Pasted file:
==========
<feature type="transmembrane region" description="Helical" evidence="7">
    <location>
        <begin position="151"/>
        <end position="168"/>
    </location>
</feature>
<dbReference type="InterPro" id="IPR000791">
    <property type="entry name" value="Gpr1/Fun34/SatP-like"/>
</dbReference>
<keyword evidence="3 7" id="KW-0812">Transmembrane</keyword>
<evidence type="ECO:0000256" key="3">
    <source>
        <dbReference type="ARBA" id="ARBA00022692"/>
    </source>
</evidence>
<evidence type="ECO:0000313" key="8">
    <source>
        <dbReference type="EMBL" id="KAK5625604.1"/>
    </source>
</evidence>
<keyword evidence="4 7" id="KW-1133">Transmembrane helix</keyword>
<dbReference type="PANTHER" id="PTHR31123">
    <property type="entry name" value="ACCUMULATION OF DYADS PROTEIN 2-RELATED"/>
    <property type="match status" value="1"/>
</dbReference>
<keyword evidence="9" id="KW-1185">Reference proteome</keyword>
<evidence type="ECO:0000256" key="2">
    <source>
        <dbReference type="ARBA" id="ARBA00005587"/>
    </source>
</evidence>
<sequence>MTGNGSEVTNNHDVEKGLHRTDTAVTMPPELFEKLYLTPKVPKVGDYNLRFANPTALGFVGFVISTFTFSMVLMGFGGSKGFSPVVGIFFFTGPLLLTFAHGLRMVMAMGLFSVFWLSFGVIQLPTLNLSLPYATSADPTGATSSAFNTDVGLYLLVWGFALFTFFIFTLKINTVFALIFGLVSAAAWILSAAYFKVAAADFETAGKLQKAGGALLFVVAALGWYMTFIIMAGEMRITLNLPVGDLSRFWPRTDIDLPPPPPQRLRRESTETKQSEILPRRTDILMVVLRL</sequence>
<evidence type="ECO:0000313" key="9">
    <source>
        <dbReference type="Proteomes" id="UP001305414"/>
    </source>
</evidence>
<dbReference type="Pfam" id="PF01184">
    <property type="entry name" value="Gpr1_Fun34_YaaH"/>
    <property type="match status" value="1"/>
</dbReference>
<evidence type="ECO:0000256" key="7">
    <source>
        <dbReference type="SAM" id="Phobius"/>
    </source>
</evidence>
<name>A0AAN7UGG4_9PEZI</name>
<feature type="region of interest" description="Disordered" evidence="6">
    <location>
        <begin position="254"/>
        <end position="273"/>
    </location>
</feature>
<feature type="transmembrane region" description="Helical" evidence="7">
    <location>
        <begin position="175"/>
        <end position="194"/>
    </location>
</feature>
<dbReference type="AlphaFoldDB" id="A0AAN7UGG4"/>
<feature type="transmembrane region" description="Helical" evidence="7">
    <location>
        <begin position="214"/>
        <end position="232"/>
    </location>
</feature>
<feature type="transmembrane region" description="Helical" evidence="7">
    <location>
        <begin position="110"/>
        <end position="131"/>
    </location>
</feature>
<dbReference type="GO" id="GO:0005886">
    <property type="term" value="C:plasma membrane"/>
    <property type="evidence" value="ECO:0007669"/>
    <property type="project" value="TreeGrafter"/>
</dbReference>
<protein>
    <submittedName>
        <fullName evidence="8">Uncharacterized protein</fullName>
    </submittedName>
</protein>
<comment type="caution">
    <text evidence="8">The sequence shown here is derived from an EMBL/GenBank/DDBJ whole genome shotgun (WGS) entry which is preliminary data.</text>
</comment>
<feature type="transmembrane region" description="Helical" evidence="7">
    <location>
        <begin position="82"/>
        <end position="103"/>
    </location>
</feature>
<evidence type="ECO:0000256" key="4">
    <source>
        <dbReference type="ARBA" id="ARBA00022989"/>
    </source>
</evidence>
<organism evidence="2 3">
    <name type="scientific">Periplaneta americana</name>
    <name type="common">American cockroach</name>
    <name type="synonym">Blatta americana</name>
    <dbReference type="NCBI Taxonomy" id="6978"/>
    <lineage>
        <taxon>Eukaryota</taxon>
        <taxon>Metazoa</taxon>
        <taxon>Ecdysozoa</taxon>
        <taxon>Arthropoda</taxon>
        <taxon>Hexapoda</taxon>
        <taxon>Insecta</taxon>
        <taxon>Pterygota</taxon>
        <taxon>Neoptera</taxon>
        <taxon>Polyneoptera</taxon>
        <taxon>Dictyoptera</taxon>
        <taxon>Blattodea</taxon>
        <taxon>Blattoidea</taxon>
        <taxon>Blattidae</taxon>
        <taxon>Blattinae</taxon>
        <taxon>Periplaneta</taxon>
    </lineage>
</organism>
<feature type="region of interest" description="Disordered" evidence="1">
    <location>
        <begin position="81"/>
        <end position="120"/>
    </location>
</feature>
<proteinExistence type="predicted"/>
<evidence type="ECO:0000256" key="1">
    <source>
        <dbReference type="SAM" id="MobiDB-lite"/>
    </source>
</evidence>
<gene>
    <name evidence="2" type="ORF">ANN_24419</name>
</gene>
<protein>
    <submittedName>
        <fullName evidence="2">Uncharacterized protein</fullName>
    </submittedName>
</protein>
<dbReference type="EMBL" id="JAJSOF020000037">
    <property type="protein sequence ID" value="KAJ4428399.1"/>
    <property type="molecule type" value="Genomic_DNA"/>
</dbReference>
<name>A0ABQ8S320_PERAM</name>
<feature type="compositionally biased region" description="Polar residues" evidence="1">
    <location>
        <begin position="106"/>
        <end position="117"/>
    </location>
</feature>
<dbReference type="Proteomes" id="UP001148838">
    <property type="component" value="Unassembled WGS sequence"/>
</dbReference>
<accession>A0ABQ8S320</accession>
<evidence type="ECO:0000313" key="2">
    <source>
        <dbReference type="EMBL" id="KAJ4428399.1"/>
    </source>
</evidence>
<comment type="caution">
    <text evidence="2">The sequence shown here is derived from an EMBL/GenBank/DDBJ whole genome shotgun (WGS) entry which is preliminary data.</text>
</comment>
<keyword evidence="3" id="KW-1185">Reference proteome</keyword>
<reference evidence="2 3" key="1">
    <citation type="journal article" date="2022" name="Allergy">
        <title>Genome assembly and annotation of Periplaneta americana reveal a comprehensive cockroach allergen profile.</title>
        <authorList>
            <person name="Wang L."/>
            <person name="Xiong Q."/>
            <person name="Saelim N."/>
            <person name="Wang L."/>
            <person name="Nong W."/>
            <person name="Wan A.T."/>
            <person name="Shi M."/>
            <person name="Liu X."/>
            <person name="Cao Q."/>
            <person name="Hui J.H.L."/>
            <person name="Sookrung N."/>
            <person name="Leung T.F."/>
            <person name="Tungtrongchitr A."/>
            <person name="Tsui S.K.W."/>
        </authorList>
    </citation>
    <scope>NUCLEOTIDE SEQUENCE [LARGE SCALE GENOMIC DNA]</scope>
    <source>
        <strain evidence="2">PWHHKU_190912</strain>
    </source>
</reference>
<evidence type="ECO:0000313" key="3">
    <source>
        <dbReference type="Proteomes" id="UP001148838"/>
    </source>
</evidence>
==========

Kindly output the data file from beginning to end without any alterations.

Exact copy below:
<feature type="transmembrane region" description="Helical" evidence="7">
    <location>
        <begin position="151"/>
        <end position="168"/>
    </location>
</feature>
<dbReference type="InterPro" id="IPR000791">
    <property type="entry name" value="Gpr1/Fun34/SatP-like"/>
</dbReference>
<keyword evidence="3 7" id="KW-0812">Transmembrane</keyword>
<evidence type="ECO:0000256" key="3">
    <source>
        <dbReference type="ARBA" id="ARBA00022692"/>
    </source>
</evidence>
<evidence type="ECO:0000313" key="8">
    <source>
        <dbReference type="EMBL" id="KAK5625604.1"/>
    </source>
</evidence>
<keyword evidence="4 7" id="KW-1133">Transmembrane helix</keyword>
<dbReference type="PANTHER" id="PTHR31123">
    <property type="entry name" value="ACCUMULATION OF DYADS PROTEIN 2-RELATED"/>
    <property type="match status" value="1"/>
</dbReference>
<keyword evidence="9" id="KW-1185">Reference proteome</keyword>
<evidence type="ECO:0000256" key="2">
    <source>
        <dbReference type="ARBA" id="ARBA00005587"/>
    </source>
</evidence>
<sequence>MTGNGSEVTNNHDVEKGLHRTDTAVTMPPELFEKLYLTPKVPKVGDYNLRFANPTALGFVGFVISTFTFSMVLMGFGGSKGFSPVVGIFFFTGPLLLTFAHGLRMVMAMGLFSVFWLSFGVIQLPTLNLSLPYATSADPTGATSSAFNTDVGLYLLVWGFALFTFFIFTLKINTVFALIFGLVSAAAWILSAAYFKVAAADFETAGKLQKAGGALLFVVAALGWYMTFIIMAGEMRITLNLPVGDLSRFWPRTDIDLPPPPPQRLRRESTETKQSEILPRRTDILMVVLRL</sequence>
<evidence type="ECO:0000313" key="9">
    <source>
        <dbReference type="Proteomes" id="UP001305414"/>
    </source>
</evidence>
<dbReference type="Pfam" id="PF01184">
    <property type="entry name" value="Gpr1_Fun34_YaaH"/>
    <property type="match status" value="1"/>
</dbReference>
<evidence type="ECO:0000256" key="7">
    <source>
        <dbReference type="SAM" id="Phobius"/>
    </source>
</evidence>
<name>A0AAN7UGG4_9PEZI</name>
<feature type="region of interest" description="Disordered" evidence="6">
    <location>
        <begin position="254"/>
        <end position="273"/>
    </location>
</feature>
<feature type="transmembrane region" description="Helical" evidence="7">
    <location>
        <begin position="175"/>
        <end position="194"/>
    </location>
</feature>
<dbReference type="AlphaFoldDB" id="A0AAN7UGG4"/>
<feature type="transmembrane region" description="Helical" evidence="7">
    <location>
        <begin position="214"/>
        <end position="232"/>
    </location>
</feature>
<feature type="transmembrane region" description="Helical" evidence="7">
    <location>
        <begin position="110"/>
        <end position="131"/>
    </location>
</feature>
<dbReference type="GO" id="GO:0005886">
    <property type="term" value="C:plasma membrane"/>
    <property type="evidence" value="ECO:0007669"/>
    <property type="project" value="TreeGrafter"/>
</dbReference>
<protein>
    <submittedName>
        <fullName evidence="8">Uncharacterized protein</fullName>
    </submittedName>
</protein>
<comment type="caution">
    <text evidence="8">The sequence shown here is derived from an EMBL/GenBank/DDBJ whole genome shotgun (WGS) entry which is preliminary data.</text>
</comment>
<feature type="transmembrane region" description="Helical" evidence="7">
    <location>
        <begin position="82"/>
        <end position="103"/>
    </location>
</feature>
<evidence type="ECO:0000256" key="4">
    <source>
        <dbReference type="ARBA" id="ARBA00022989"/>
    </source>
</evidence>
<organism evidence="2 3">
    <name type="scientific">Periplaneta americana</name>
    <name type="common">American cockroach</name>
    <name type="synonym">Blatta americana</name>
    <dbReference type="NCBI Taxonomy" id="6978"/>
    <lineage>
        <taxon>Eukaryota</taxon>
        <taxon>Metazoa</taxon>
        <taxon>Ecdysozoa</taxon>
        <taxon>Arthropoda</taxon>
        <taxon>Hexapoda</taxon>
        <taxon>Insecta</taxon>
        <taxon>Pterygota</taxon>
        <taxon>Neoptera</taxon>
        <taxon>Polyneoptera</taxon>
        <taxon>Dictyoptera</taxon>
        <taxon>Blattodea</taxon>
        <taxon>Blattoidea</taxon>
        <taxon>Blattidae</taxon>
        <taxon>Blattinae</taxon>
        <taxon>Periplaneta</taxon>
    </lineage>
</organism>
<feature type="region of interest" description="Disordered" evidence="1">
    <location>
        <begin position="81"/>
        <end position="120"/>
    </location>
</feature>
<proteinExistence type="predicted"/>
<evidence type="ECO:0000256" key="1">
    <source>
        <dbReference type="SAM" id="MobiDB-lite"/>
    </source>
</evidence>
<gene>
    <name evidence="2" type="ORF">ANN_24419</name>
</gene>
<protein>
    <submittedName>
        <fullName evidence="2">Uncharacterized protein</fullName>
    </submittedName>
</protein>
<dbReference type="EMBL" id="JAJSOF020000037">
    <property type="protein sequence ID" value="KAJ4428399.1"/>
    <property type="molecule type" value="Genomic_DNA"/>
</dbReference>
<name>A0ABQ8S320_PERAM</name>
<feature type="compositionally biased region" description="Polar residues" evidence="1">
    <location>
        <begin position="106"/>
        <end position="117"/>
    </location>
</feature>
<dbReference type="Proteomes" id="UP001148838">
    <property type="component" value="Unassembled WGS sequence"/>
</dbReference>
<accession>A0ABQ8S320</accession>
<evidence type="ECO:0000313" key="2">
    <source>
        <dbReference type="EMBL" id="KAJ4428399.1"/>
    </source>
</evidence>
<comment type="caution">
    <text evidence="2">The sequence shown here is derived from an EMBL/GenBank/DDBJ whole genome shotgun (WGS) entry which is preliminary data.</text>
</comment>
<keyword evidence="3" id="KW-1185">Reference proteome</keyword>
<reference evidence="2 3" key="1">
    <citation type="journal article" date="2022" name="Allergy">
        <title>Genome assembly and annotation of Periplaneta americana reveal a comprehensive cockroach allergen profile.</title>
        <authorList>
            <person name="Wang L."/>
            <person name="Xiong Q."/>
            <person name="Saelim N."/>
            <person name="Wang L."/>
            <person name="Nong W."/>
            <person name="Wan A.T."/>
            <person name="Shi M."/>
            <person name="Liu X."/>
            <person name="Cao Q."/>
            <person name="Hui J.H.L."/>
            <person name="Sookrung N."/>
            <person name="Leung T.F."/>
            <person name="Tungtrongchitr A."/>
            <person name="Tsui S.K.W."/>
        </authorList>
    </citation>
    <scope>NUCLEOTIDE SEQUENCE [LARGE SCALE GENOMIC DNA]</scope>
    <source>
        <strain evidence="2">PWHHKU_190912</strain>
    </source>
</reference>
<evidence type="ECO:0000313" key="3">
    <source>
        <dbReference type="Proteomes" id="UP001148838"/>
    </source>
</evidence>